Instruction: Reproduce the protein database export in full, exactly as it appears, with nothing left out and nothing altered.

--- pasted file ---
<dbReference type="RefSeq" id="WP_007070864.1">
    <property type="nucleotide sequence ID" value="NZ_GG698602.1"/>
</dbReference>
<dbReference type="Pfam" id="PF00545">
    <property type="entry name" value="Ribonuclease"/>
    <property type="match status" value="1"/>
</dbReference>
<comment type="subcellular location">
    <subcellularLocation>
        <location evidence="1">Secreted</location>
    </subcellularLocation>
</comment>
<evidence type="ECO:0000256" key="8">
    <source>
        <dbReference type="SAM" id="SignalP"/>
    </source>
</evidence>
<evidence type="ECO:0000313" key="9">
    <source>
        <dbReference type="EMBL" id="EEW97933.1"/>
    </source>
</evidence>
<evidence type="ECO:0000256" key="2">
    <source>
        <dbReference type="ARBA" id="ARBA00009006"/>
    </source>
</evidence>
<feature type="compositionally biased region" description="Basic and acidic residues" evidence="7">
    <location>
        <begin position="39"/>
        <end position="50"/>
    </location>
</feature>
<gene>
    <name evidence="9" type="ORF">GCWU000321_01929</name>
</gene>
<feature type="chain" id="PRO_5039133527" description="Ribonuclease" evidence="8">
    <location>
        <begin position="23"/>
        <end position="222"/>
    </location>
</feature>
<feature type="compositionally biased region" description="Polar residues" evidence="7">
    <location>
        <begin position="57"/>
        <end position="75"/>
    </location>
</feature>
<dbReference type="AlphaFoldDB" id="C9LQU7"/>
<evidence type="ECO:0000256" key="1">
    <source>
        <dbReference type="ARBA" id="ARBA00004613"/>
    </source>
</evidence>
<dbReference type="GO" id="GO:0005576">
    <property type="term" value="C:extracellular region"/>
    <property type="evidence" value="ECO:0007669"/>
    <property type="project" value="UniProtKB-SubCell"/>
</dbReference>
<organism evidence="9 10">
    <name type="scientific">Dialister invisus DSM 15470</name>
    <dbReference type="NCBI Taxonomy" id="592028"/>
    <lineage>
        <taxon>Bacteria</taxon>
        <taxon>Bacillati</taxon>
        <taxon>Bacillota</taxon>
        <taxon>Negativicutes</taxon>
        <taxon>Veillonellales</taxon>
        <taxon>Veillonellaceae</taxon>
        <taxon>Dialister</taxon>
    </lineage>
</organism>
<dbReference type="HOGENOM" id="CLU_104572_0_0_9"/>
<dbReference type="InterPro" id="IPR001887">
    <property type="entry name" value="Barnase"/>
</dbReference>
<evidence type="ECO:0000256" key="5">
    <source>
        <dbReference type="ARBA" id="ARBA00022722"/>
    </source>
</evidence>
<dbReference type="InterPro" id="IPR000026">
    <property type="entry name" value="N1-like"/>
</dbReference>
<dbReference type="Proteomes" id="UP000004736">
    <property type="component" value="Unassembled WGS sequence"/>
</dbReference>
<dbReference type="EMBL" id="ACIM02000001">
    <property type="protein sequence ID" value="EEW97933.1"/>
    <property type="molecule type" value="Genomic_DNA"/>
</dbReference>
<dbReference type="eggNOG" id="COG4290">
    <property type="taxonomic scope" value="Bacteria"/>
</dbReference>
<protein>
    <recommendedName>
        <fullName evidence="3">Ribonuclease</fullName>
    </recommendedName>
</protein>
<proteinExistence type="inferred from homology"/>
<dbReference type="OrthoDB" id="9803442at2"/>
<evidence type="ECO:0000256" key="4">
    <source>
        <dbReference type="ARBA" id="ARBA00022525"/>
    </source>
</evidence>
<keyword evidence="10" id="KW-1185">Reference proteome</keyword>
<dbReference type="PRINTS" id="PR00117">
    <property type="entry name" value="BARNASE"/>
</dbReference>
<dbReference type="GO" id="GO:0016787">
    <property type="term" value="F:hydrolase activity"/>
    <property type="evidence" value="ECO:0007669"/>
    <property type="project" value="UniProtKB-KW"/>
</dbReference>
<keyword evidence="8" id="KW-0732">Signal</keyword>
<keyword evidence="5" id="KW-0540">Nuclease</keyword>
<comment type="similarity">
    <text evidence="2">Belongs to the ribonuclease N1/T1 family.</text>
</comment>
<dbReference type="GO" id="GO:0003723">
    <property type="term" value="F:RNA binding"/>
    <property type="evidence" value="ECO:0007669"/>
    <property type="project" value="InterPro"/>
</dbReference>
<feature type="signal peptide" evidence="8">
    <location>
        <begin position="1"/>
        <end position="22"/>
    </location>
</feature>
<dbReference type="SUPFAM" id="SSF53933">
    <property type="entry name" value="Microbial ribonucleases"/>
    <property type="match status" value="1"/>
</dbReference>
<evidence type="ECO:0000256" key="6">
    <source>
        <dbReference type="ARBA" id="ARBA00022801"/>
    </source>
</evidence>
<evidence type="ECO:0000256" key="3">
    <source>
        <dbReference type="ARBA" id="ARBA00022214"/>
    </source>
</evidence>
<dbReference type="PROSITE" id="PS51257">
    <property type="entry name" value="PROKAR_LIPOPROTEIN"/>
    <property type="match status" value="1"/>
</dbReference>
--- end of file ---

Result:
<dbReference type="RefSeq" id="WP_007070864.1">
    <property type="nucleotide sequence ID" value="NZ_GG698602.1"/>
</dbReference>
<dbReference type="Pfam" id="PF00545">
    <property type="entry name" value="Ribonuclease"/>
    <property type="match status" value="1"/>
</dbReference>
<comment type="subcellular location">
    <subcellularLocation>
        <location evidence="1">Secreted</location>
    </subcellularLocation>
</comment>
<evidence type="ECO:0000256" key="8">
    <source>
        <dbReference type="SAM" id="SignalP"/>
    </source>
</evidence>
<evidence type="ECO:0000313" key="9">
    <source>
        <dbReference type="EMBL" id="EEW97933.1"/>
    </source>
</evidence>
<evidence type="ECO:0000256" key="2">
    <source>
        <dbReference type="ARBA" id="ARBA00009006"/>
    </source>
</evidence>
<feature type="compositionally biased region" description="Basic and acidic residues" evidence="7">
    <location>
        <begin position="39"/>
        <end position="50"/>
    </location>
</feature>
<gene>
    <name evidence="9" type="ORF">GCWU000321_01929</name>
</gene>
<feature type="chain" id="PRO_5039133527" description="Ribonuclease" evidence="8">
    <location>
        <begin position="23"/>
        <end position="222"/>
    </location>
</feature>
<feature type="compositionally biased region" description="Polar residues" evidence="7">
    <location>
        <begin position="57"/>
        <end position="75"/>
    </location>
</feature>
<dbReference type="AlphaFoldDB" id="C9LQU7"/>
<evidence type="ECO:0000256" key="1">
    <source>
        <dbReference type="ARBA" id="ARBA00004613"/>
    </source>
</evidence>
<dbReference type="GO" id="GO:0005576">
    <property type="term" value="C:extracellular region"/>
    <property type="evidence" value="ECO:0007669"/>
    <property type="project" value="UniProtKB-SubCell"/>
</dbReference>
<organism evidence="9 10">
    <name type="scientific">Dialister invisus DSM 15470</name>
    <dbReference type="NCBI Taxonomy" id="592028"/>
    <lineage>
        <taxon>Bacteria</taxon>
        <taxon>Bacillati</taxon>
        <taxon>Bacillota</taxon>
        <taxon>Negativicutes</taxon>
        <taxon>Veillonellales</taxon>
        <taxon>Veillonellaceae</taxon>
        <taxon>Dialister</taxon>
    </lineage>
</organism>
<dbReference type="HOGENOM" id="CLU_104572_0_0_9"/>
<dbReference type="InterPro" id="IPR001887">
    <property type="entry name" value="Barnase"/>
</dbReference>
<evidence type="ECO:0000256" key="5">
    <source>
        <dbReference type="ARBA" id="ARBA00022722"/>
    </source>
</evidence>
<dbReference type="InterPro" id="IPR000026">
    <property type="entry name" value="N1-like"/>
</dbReference>
<dbReference type="Proteomes" id="UP000004736">
    <property type="component" value="Unassembled WGS sequence"/>
</dbReference>
<dbReference type="EMBL" id="ACIM02000001">
    <property type="protein sequence ID" value="EEW97933.1"/>
    <property type="molecule type" value="Genomic_DNA"/>
</dbReference>
<dbReference type="eggNOG" id="COG4290">
    <property type="taxonomic scope" value="Bacteria"/>
</dbReference>
<protein>
    <recommendedName>
        <fullName evidence="3">Ribonuclease</fullName>
    </recommendedName>
</protein>
<proteinExistence type="inferred from homology"/>
<dbReference type="OrthoDB" id="9803442at2"/>
<evidence type="ECO:0000256" key="4">
    <source>
        <dbReference type="ARBA" id="ARBA00022525"/>
    </source>
</evidence>
<keyword evidence="10" id="KW-1185">Reference proteome</keyword>
<dbReference type="PRINTS" id="PR00117">
    <property type="entry name" value="BARNASE"/>
</dbReference>
<dbReference type="GO" id="GO:0016787">
    <property type="term" value="F:hydrolase activity"/>
    <property type="evidence" value="ECO:0007669"/>
    <property type="project" value="UniProtKB-KW"/>
</dbReference>
<keyword evidence="8" id="KW-0732">Signal</keyword>
<keyword evidence="5" id="KW-0540">Nuclease</keyword>
<comment type="similarity">
    <text evidence="2">Belongs to the ribonuclease N1/T1 family.</text>
</comment>
<dbReference type="GO" id="GO:0003723">
    <property type="term" value="F:RNA binding"/>
    <property type="evidence" value="ECO:0007669"/>
    <property type="project" value="InterPro"/>
</dbReference>
<feature type="signal peptide" evidence="8">
    <location>
        <begin position="1"/>
        <end position="22"/>
    </location>
</feature>
<dbReference type="SUPFAM" id="SSF53933">
    <property type="entry name" value="Microbial ribonucleases"/>
    <property type="match status" value="1"/>
</dbReference>
<evidence type="ECO:0000256" key="6">
    <source>
        <dbReference type="ARBA" id="ARBA00022801"/>
    </source>
</evidence>
<evidence type="ECO:0000256" key="3">
    <source>
        <dbReference type="ARBA" id="ARBA00022214"/>
    </source>
</evidence>
<dbReference type="PROSITE" id="PS51257">
    <property type="entry name" value="PROKAR_LIPOPROTEIN"/>
    <property type="match status" value="1"/>
</dbReference>